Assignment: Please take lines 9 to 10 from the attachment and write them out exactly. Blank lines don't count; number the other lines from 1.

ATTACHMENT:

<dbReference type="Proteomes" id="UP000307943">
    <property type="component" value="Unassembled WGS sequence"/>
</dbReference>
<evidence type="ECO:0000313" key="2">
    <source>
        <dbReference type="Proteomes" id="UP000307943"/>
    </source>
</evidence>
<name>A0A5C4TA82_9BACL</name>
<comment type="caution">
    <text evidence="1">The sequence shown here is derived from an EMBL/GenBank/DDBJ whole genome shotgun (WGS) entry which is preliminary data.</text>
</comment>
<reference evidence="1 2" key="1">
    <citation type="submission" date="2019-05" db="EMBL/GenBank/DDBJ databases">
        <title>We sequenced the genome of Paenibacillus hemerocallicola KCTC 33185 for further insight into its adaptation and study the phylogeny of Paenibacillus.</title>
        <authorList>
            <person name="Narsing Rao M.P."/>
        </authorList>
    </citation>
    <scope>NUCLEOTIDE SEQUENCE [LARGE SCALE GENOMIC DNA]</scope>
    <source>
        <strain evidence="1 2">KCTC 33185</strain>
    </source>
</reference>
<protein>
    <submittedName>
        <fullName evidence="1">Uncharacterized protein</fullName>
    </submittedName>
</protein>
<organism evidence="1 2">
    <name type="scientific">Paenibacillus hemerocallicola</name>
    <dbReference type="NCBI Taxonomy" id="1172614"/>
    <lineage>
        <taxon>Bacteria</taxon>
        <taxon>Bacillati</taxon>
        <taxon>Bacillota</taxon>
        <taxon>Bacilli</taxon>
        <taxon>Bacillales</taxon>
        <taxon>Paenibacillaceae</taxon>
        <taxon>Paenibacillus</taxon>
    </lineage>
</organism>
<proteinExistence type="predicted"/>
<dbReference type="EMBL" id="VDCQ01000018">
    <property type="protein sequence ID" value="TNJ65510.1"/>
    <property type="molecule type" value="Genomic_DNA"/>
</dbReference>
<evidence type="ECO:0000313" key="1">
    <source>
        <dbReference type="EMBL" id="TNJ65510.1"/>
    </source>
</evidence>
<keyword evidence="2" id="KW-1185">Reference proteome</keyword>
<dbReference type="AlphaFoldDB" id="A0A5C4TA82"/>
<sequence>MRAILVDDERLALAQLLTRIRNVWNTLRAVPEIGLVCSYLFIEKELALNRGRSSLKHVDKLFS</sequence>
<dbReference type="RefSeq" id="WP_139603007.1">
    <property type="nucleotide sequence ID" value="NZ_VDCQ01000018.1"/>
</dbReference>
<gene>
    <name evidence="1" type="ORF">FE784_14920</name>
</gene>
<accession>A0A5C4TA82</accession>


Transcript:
<name>A0A5C4TA82_9BACL</name>
<comment type="caution">